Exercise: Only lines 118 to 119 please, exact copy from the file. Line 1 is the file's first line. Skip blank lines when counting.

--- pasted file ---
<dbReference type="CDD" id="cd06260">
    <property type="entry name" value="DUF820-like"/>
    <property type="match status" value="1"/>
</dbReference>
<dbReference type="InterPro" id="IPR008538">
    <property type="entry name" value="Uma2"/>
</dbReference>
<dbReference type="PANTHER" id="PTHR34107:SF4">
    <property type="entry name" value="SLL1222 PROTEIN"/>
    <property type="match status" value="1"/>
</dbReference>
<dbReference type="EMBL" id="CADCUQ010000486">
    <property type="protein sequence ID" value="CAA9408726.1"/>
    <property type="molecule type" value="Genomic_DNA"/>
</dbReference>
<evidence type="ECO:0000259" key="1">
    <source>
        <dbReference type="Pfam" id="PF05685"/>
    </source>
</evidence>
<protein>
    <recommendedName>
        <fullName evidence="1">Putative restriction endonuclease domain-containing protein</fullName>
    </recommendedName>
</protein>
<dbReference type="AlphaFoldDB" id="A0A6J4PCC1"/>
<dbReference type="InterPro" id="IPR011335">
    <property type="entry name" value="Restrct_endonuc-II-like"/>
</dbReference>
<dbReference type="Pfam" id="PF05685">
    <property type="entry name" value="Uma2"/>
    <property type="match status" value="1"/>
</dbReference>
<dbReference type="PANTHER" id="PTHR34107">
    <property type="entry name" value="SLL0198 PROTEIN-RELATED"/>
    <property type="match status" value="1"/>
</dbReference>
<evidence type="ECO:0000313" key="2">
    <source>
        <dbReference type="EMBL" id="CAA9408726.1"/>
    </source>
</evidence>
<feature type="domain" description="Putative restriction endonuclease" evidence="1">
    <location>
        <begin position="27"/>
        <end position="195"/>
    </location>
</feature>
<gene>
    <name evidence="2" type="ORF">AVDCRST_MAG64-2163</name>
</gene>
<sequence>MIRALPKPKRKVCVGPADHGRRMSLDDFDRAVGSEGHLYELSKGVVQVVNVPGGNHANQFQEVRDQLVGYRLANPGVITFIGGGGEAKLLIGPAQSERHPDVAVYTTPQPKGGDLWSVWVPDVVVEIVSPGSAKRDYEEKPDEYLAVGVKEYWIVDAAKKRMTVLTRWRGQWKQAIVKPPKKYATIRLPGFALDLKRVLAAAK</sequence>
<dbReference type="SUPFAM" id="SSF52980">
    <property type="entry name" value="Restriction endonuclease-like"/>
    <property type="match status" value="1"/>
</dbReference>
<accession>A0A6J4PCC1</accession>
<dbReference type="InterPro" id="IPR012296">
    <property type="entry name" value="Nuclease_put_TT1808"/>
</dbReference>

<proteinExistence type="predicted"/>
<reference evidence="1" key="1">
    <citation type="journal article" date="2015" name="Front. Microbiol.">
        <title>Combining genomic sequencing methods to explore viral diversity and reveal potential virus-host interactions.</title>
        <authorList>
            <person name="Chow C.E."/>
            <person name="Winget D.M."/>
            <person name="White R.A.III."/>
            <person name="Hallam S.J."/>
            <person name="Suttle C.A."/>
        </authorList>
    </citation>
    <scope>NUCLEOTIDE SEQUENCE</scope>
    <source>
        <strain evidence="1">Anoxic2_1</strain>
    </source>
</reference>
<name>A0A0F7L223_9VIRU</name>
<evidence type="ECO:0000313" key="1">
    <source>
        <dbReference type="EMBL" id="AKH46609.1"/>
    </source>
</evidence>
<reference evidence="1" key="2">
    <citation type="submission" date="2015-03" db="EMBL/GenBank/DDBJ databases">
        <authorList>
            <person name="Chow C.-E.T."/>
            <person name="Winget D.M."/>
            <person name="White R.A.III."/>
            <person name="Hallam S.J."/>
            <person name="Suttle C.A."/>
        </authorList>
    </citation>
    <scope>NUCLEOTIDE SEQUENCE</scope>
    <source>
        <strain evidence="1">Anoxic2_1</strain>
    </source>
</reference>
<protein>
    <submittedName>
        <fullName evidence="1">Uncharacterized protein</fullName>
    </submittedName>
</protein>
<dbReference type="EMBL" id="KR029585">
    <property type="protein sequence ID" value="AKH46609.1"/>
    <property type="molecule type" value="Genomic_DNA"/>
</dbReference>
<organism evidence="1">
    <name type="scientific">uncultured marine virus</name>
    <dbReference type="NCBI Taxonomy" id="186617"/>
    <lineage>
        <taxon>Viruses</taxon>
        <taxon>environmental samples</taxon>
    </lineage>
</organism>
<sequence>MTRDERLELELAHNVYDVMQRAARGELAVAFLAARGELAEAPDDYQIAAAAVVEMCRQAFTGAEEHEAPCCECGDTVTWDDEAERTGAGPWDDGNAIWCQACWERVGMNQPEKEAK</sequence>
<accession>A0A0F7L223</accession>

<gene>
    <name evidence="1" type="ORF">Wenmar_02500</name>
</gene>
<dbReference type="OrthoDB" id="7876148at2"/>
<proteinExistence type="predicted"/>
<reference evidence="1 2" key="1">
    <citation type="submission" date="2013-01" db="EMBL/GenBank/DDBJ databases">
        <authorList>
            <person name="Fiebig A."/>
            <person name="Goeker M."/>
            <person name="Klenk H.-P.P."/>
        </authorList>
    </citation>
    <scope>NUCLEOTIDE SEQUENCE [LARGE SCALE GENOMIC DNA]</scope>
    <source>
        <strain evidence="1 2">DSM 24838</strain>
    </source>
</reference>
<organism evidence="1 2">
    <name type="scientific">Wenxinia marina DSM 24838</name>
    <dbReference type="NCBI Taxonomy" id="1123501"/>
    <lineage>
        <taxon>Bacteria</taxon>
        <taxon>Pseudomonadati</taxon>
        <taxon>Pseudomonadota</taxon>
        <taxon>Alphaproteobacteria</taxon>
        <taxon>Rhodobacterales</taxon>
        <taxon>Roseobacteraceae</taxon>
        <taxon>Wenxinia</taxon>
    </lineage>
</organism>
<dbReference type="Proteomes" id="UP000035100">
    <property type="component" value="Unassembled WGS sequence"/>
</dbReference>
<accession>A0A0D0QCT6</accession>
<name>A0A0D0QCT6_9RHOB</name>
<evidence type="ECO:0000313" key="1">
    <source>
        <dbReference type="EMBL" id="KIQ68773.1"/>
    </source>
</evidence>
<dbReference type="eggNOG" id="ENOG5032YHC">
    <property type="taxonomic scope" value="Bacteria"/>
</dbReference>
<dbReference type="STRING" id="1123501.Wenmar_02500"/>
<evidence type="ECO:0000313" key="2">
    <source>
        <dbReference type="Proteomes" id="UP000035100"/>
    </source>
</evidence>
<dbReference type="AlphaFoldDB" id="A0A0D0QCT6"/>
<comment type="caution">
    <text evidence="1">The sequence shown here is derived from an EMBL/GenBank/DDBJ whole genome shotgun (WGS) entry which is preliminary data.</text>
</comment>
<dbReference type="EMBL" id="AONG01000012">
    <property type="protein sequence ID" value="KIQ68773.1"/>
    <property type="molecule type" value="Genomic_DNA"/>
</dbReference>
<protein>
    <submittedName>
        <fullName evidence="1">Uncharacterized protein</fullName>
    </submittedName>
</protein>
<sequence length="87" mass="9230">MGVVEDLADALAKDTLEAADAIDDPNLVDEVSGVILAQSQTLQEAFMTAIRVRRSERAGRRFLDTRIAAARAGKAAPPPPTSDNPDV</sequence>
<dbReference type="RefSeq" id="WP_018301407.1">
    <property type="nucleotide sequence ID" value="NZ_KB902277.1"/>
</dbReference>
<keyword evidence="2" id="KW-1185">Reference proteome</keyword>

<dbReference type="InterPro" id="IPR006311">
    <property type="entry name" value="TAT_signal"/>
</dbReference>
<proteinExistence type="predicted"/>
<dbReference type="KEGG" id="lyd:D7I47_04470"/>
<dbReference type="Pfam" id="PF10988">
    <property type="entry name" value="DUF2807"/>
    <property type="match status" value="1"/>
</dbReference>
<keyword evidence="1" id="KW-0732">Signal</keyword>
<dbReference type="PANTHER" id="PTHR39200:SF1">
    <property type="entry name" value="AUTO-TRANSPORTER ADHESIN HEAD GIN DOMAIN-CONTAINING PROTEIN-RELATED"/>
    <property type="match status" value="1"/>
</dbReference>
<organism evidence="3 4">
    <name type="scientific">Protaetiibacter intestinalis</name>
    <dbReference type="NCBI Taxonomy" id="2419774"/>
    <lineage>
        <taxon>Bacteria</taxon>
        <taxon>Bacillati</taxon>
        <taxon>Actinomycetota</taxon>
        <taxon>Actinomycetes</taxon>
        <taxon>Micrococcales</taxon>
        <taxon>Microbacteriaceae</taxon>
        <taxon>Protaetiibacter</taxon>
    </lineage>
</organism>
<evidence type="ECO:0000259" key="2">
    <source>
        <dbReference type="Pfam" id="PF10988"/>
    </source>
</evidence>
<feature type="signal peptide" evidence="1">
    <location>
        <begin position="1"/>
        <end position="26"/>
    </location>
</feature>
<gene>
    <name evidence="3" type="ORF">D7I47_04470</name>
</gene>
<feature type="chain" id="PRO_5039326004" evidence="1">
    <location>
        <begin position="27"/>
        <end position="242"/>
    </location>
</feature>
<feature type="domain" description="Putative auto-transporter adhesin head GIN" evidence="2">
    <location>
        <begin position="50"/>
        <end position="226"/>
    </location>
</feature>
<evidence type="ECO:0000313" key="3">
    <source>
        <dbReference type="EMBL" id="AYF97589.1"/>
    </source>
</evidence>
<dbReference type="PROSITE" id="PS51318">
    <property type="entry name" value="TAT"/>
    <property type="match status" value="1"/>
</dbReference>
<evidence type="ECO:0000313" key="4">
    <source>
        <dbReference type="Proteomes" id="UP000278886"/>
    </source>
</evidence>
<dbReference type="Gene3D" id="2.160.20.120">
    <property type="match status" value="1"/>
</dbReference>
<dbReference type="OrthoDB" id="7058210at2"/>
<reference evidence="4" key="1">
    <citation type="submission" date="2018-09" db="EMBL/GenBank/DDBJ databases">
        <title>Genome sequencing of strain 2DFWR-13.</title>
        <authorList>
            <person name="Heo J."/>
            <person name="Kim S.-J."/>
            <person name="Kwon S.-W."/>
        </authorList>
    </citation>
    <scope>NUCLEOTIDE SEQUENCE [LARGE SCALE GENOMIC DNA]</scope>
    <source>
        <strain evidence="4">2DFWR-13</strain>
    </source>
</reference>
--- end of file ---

<gene>
    <name evidence="1" type="ORF">Wenmar_02500</name>